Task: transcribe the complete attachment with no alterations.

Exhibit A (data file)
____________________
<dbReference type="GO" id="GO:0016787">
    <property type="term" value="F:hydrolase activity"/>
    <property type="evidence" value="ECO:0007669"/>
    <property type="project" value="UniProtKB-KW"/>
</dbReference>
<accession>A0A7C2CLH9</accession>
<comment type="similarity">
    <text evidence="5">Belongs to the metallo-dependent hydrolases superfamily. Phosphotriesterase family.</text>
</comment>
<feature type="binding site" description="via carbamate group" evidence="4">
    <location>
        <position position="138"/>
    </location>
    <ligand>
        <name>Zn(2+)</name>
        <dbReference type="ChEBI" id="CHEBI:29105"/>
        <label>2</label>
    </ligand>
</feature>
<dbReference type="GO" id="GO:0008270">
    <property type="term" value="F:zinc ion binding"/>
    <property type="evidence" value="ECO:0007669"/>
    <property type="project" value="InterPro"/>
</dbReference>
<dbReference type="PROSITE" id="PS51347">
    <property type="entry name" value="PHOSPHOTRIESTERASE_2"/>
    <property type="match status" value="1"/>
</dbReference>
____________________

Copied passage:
<dbReference type="GO" id="GO:0016787">
    <property type="term" value="F:hydrolase activity"/>
    <property type="evidence" value="ECO:0007669"/>
    <property type="project" value="UniProtKB-KW"/>
</dbReference>
<accession>A0A7C2CLH9</accession>
<comment type="similarity">
    <text evidence="5">Belongs to the metallo-dependent hydrolases superfamily. Phosphotriesterase family.</text>
</comment>
<feature type="binding site" description="via carbamate group" evidence="4">
    <location>
        <position position="138"/>
    </location>
    <ligand>
        <name>Zn(2+)</name>
        <dbReference type="ChEBI" id="CHEBI:29105"/>
        <label>2</label>
    </ligand>
</feature>
<dbReference type="GO" id="GO:0008270">
    <property type="term" value="F:zinc ion binding"/>
    <property type="evidence" value="ECO:0007669"/>
    <property type="project" value="InterPro"/>
</dbReference>
<dbReference type="PROSITE" id="PS51347">
    <property type="entry name" value="PHOSPHOTRIESTERASE_2"/>
    <property type="match status" value="1"/>
</dbReference>